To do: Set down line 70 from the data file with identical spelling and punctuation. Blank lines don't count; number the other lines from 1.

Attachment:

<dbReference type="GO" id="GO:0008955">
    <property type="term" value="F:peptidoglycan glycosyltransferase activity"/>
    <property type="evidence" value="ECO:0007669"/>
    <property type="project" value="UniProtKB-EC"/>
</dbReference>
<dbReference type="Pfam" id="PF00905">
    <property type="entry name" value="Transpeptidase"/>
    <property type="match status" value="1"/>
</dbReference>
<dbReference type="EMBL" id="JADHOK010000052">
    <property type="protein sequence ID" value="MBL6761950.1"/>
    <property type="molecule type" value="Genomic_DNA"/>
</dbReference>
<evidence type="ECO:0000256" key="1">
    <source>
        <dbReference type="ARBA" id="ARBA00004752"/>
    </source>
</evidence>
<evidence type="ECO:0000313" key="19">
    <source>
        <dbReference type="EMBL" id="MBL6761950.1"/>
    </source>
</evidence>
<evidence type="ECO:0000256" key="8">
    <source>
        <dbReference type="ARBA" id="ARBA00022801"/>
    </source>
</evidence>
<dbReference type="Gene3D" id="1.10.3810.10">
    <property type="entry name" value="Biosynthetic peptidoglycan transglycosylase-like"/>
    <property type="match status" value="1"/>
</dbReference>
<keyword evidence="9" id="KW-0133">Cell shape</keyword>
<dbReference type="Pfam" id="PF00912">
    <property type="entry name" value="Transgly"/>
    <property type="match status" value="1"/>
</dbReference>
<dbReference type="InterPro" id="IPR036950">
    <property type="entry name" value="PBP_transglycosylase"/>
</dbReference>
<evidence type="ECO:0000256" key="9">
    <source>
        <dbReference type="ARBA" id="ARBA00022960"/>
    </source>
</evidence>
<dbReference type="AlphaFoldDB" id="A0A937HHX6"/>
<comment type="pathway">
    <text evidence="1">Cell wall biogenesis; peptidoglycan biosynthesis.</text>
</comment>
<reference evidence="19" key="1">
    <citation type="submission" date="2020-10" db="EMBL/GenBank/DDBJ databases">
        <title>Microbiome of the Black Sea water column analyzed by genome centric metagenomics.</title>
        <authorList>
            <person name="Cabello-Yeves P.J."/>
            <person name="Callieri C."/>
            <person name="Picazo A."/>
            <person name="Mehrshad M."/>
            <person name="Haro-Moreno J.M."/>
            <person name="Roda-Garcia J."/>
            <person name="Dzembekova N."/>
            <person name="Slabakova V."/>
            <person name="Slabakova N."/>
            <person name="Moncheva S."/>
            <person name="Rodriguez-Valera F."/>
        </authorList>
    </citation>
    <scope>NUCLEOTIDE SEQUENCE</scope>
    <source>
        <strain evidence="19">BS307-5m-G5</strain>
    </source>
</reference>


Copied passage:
    </source>